I have a pleasure to welcome you to the first issue of the
We have also enlarged our Editorial Board by inviting Thematic Editors for each of the disciplines covered by
This issue contains six papers covering various areas in economics and management. Four of them are based on empirical research and there are also two original conceptual works.
Andrea Szalavetz in the first article entitled “Sustainability-oriented cross-functional collaboration to manage trade-offs and interdependencies” identifies the barriers to environmental performance improvement that can be mitigated through cross-functional collaboration (CFC). She argues that CFC can effectively address trade-offs and interdependencies among different aspects of sustainability, and it fosters the architectural components of green capabilities. The reasoning is illustrated with adequate real-life cases of trade-offs and interdependencies encountered by practitioners.
In the second paper, “Leader Power, Conflict Handling Styles, and Subordinate Compliance: A Study on Information Technology Professionals in Turkey”, Ada T. Cenkci examines the impact of leaders’ power sources and styles of conflict management on subordinate behavioral and attitudinal compliance. Employing a large convenience sample of IT professionals in Turkey, the study reveals that subordinates’ behavioral compliance is positively influenced by leaders’ cooperative and dominating conflict management styles (CMS), expert and referent power, and legitimate power. Attitudinal compliance is positively affected by expert and referent power, and legitimate power, but negatively influenced by avoiding and dominating CMS.
The third article lays in the field of neural-science, namely neuromarketing. Urszula Garczarek-Bąk in the paper entitled “Eyetracking and EEG Research on Explicit and Implicit Factors Determining Private Labels Possible Purchase” applies modern methods of brain research in a managerial context in order to investigate private label purchase decisions of customers in five different retail chains. She finds that the greater left frontal activation (i.e. higher approach motivation) during the pre-decision period is positively correlated with an affirmative purchase decision. The eye-tracking study did not reveal the difference between women’s and men’s aesthetics sensitivity toward presented products. What is particularly interesting, the EEG research showed that decision makers were not influenced by price – this is contradictive to common intuition that cost is an important factor for private label products customers.
The next paper, entitled “A Concept for Ontology-Based Value of Cybersecurity Knowledge”, is by Adiel Aviad, Krzysztof Węcel, Witold Abramowicz. The authors argue that cybersecurity knowledge may have a value of its own and they suggest a market mechanism to foster the creation of this kind of value. They conceptually demonstrate how it is possible to increase the accessibility of knowledge and observe externalities from sharing thereof. A market mechanism like one described in the paper encourages creation of value by sharing the benefits. The process of value creation is additionally accelerated by mechanizing it. The proposed model also promotes the benefits of economy of scale by augmenting a lot of sources in parallel and makes the market and the competition more perfect through sharing of knowledge.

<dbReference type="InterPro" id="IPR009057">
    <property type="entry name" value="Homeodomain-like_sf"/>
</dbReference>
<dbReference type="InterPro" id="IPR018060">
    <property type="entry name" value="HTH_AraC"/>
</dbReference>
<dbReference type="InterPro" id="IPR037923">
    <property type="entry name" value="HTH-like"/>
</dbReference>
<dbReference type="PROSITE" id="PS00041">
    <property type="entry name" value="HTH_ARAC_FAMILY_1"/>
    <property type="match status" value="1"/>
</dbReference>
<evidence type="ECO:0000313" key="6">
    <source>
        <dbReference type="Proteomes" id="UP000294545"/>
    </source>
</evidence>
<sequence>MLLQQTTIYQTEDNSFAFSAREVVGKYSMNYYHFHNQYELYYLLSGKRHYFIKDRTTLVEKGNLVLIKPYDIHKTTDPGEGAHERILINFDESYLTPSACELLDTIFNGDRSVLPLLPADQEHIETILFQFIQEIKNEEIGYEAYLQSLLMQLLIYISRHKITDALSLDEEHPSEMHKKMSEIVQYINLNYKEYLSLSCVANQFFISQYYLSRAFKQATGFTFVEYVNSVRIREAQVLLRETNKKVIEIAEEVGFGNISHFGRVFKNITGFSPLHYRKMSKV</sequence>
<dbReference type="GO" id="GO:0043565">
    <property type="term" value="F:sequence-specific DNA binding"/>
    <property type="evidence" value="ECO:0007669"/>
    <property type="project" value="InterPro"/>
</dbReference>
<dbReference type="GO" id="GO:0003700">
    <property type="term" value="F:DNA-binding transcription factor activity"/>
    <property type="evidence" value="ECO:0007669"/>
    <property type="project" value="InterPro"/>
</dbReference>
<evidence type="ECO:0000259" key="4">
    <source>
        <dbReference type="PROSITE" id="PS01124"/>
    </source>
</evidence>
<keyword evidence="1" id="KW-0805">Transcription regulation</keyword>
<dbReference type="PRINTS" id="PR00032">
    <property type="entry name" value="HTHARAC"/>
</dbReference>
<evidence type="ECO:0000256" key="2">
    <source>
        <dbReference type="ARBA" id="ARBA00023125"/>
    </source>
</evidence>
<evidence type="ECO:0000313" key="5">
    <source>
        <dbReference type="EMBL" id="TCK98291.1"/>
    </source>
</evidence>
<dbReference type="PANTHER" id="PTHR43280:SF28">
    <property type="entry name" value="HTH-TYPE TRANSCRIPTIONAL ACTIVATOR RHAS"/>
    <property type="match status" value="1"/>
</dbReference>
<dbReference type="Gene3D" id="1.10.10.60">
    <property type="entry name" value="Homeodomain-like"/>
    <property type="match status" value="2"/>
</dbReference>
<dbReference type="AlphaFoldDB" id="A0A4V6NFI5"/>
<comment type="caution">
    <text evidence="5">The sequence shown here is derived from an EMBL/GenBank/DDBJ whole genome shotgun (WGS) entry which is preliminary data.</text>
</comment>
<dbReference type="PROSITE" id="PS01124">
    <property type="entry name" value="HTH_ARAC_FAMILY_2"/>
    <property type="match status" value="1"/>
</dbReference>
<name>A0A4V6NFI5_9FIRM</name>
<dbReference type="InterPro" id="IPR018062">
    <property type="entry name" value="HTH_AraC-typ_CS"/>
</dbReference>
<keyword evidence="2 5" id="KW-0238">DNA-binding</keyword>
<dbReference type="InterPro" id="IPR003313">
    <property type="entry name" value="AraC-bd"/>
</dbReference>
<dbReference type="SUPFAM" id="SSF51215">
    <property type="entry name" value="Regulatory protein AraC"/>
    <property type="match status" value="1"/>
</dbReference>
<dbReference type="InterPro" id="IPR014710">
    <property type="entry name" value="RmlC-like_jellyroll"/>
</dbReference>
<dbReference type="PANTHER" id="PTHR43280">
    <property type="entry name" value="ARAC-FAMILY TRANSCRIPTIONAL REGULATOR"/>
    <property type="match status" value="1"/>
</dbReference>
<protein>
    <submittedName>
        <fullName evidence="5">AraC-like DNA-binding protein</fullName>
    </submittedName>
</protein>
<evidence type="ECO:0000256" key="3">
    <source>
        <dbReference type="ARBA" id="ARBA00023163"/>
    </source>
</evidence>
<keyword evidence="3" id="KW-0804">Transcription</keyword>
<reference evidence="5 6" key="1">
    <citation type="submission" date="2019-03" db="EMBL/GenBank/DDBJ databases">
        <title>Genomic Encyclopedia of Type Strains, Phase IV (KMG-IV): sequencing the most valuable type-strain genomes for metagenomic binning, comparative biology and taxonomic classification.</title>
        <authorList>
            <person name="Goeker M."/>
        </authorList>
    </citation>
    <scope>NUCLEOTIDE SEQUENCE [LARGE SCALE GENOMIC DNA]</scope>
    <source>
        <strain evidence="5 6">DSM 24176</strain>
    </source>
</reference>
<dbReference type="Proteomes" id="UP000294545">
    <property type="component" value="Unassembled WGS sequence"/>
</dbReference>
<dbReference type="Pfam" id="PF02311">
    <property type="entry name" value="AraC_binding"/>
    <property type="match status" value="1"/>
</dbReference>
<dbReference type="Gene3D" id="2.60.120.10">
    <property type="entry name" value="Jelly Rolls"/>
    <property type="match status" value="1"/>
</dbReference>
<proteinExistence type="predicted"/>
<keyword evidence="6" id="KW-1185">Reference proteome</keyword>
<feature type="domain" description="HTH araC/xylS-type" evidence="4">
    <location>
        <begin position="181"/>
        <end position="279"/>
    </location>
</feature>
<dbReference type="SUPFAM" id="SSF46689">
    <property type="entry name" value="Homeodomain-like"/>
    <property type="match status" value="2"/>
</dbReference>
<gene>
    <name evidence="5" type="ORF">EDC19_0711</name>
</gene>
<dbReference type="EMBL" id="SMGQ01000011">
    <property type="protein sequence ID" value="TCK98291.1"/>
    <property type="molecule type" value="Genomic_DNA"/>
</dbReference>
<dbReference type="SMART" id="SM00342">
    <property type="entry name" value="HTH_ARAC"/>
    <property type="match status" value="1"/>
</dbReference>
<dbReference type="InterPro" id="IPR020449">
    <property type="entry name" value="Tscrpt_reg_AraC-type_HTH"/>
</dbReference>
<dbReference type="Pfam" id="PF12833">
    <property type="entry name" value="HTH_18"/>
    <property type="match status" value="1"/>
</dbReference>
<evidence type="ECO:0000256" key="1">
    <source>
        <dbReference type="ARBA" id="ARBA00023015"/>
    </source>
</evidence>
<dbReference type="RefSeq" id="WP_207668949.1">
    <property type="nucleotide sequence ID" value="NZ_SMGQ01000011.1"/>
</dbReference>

The fifth article, “Should Income Be Taken for Granted as a Sole Driver of Welfare? Bayesian Insight on the Relevance of Non-Income Drivers of Welfare”, is an interesting voice in a discussion on the relevance of non-income drivers of welfare within a general concept of welfare perception by individuals. Tomasz P. Wiśniewski takes a position that income should not be seen as the only driver of welfare, as there are also non-income factors (uncorrelated with income) that may affect individuals’ perception of welfare. The key issue of his approach depends on converting a subjective perception into a methodological Bayesian probability assessment. It turns out that the relevance of non-income factors for people’s perception is higher than the assumed 50% probability (i.e. almost 65%) of their conviction on that matter.
The final article of this issue, “Agglomeration Economies and Foreign Direct Investment in Advanced Business Services in Poland”, is by Artur Klimek. The paper focuses on a distinctive type of services, i.e., advanced business services (ABS) that have recently become an important part of the foreign direct investment (FDI) in the Central and Eastern Europe. The author points out the importance of agglomeration economies in the decision of the firms investing in Poland in ABS, in particular the concentration of supply factors, like availability of well-skilled and educated employees. On the other hand, local demand factors play a less important role due to specific features of ABS that typically are targeted to foreign markets anyway.
The last position of this issue is a book review. Włodzimierz Januszkiewicz reviews the work by Andżelika Kuźniar entitled “Międzynarodowy handel produktami wiedzy” (International Trade in Knowledge Products”). The book has been recently published in Polish by Warsaw School of Economics Print. The review in English is a unique opportunity to present its content to our international Readers.
We hope you will find many interesting facts and a lot of inspiration in the current issue of the
Concentration on the market of audit services provided to publicly listed companies: Evidence from Poland Behavioral biases in corporate risk management and investment decisions during the COVID-19 pandemic in Poland Merchandise trade of the unrecognized entities in West Asia. The gravity model of trade, including Abkhazia and South Ossetia Ways to neutralize the country-of-origin effect in the emerging market firms international branding 1